El Greco is one of Paul’s favorite artists and is considered one of the fathers of modern painting, which is a pretty shocking thing to say about an icon painter of the 16th century. He’s known for his dramatic, emotional images which frequently border on the abstract. His figures are often elongated and non-proportional, his colors overly vivid and unreal, and his bright light used for emphasis, giving an intense and surreal energy to his compositions. His style has always been difficult to pin down, as it seems very modern and separated from the styles of his era, but this show points out that El Greco actually drew elements from the many painting movements of his time and fused them to create his unique style.

I don’t know much about ancient painting styles, but from this exhibit I discovered that the older Byzantine icon paintings are the ones I dislike so much, with their flat images, gold backgrounds and little variety. However El Greco seems to have pulled much of his abstract elements out of this style, like the elongated faces, and non-proportional figures. Greece was a colony of Venice during this period, so the Venetian Gothic style creeps into many of the paintings, adding vivid colors, animated poses and realistic details. Variety explodes in this style, and saints are seen slaying dragons, fighting wars, and riding fanciful lions. Then the influence of the Renaissance shows up, and suddenly the images aren’t flat. Depth and dimension are added and light is used for dramatic emphasis. Due to the meeting of cultures in Greece, all of these styles were present during El Greco’s time, sometimes all in the same painting, and it’s easier to see El Greco’s origins in these predecessors and contemporaries.

I have to say that this exhibit really won me over. I found plenty of variety in the many painting styles, poses, subjects and meanings, and, to my utter shock, I was not bored. I promise the next time I come across an icon section at a museum, I won’t be so quick to pass it over. I should note here that Paul has always loved icon painting. He claims his Slavic soul is programmed to love flat awkward non-dimensional gaudy religious paintings. He has always found them oddly fascinating for their alien qualities. He thoroughly enjoyed the exhibit, but he didn’t need to be won over by it.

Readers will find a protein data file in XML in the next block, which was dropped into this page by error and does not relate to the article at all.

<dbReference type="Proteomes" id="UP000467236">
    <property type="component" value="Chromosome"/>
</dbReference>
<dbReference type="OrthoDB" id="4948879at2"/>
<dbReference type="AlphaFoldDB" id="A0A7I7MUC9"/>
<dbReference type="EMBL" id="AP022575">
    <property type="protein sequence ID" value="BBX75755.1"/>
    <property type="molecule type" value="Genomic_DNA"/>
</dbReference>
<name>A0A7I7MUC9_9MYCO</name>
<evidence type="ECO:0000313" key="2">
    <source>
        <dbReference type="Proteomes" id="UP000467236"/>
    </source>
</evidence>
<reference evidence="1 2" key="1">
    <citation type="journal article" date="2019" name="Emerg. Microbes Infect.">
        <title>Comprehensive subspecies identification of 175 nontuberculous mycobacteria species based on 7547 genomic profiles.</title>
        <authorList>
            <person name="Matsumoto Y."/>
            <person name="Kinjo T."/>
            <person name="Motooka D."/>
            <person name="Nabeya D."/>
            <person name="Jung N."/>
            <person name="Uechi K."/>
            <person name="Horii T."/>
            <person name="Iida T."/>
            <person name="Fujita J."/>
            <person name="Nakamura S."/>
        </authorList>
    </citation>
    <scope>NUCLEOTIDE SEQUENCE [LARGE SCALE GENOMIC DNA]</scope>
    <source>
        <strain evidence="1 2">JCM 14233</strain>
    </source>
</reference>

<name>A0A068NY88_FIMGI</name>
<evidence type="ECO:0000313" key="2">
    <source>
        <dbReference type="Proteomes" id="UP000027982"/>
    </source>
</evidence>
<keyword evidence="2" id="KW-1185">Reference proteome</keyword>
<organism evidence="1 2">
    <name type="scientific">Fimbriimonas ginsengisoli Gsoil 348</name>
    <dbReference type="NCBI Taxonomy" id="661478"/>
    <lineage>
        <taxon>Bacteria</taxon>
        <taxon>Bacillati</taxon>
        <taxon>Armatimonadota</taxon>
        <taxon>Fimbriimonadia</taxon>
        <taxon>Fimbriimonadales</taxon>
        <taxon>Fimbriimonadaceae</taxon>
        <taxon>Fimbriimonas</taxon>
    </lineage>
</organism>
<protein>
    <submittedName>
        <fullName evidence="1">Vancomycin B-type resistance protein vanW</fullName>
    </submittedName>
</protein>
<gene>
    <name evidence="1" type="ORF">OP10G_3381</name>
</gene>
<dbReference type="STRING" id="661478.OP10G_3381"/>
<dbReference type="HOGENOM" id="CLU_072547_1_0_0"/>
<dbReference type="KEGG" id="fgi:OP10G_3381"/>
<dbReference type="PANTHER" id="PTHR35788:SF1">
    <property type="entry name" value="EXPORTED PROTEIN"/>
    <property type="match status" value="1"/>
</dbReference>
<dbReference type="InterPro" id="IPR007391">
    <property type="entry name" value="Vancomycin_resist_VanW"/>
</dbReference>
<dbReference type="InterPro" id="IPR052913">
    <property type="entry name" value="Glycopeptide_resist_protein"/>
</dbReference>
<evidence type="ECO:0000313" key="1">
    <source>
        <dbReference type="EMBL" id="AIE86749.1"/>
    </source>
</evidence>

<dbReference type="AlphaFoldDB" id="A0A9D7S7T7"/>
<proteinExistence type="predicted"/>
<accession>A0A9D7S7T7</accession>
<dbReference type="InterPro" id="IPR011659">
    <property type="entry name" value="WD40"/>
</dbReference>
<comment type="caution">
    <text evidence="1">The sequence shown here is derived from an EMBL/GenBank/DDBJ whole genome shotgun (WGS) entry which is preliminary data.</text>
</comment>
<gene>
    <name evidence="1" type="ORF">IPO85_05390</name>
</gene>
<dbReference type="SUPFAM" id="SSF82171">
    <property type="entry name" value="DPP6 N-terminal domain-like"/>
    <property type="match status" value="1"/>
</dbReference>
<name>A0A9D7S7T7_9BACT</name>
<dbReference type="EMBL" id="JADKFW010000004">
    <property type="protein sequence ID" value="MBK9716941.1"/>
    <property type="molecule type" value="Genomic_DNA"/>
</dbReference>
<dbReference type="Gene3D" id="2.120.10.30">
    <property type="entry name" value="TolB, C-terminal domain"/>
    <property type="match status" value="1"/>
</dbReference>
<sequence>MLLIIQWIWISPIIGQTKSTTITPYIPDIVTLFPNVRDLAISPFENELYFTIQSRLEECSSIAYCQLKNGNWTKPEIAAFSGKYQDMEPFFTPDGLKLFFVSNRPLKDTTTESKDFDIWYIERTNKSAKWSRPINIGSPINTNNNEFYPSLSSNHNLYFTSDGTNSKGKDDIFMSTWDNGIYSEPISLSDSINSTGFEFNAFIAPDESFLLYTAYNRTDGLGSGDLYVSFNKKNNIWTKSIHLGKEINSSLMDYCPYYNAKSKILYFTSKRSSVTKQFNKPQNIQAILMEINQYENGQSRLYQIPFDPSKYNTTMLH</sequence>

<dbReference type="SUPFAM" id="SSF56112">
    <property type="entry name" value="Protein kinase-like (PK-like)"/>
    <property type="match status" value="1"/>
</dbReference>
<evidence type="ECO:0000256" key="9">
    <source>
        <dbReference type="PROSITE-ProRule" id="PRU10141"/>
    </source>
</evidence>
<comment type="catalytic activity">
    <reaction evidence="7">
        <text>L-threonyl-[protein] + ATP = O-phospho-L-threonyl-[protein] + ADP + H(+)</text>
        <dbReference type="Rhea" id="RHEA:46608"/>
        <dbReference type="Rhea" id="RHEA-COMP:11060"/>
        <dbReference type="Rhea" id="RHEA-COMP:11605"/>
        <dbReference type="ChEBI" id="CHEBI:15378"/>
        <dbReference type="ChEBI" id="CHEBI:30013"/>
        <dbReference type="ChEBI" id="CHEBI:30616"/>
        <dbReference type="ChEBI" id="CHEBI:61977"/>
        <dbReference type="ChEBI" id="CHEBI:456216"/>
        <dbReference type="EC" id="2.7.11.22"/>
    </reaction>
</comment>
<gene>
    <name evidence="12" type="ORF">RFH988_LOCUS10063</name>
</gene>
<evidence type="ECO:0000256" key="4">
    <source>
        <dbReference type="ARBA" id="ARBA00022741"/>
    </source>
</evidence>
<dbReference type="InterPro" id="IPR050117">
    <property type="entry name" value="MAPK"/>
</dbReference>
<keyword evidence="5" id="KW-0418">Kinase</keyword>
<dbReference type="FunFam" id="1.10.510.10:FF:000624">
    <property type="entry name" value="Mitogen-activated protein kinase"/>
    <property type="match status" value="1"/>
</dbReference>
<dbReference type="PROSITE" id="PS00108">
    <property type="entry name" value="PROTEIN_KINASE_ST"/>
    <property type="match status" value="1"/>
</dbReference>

The second museum of the day was the Austrian Cultural Forum, located in a midtown office building a block away. The forum is an agency of the Republic of Austria that “seeks to enhance the appreciation of contemporary Austrian creative achievements in the United States.” The mission statement sounds similar to the previous museum, but that’s where the similarities end. By far the most remarkable thing about the forum is the building, which looks a bit like a modern interpretation of a Swiss chalet done in grey sheet metal, stretched into a 24 story tower and squeezed into a shockingly narrow 25 ft space between office buildings. No, that’s not a misprint; apparently they needed to fit the tower into the space occupied by their previous townhouse. Manhattan real estate prices make people do crazy things.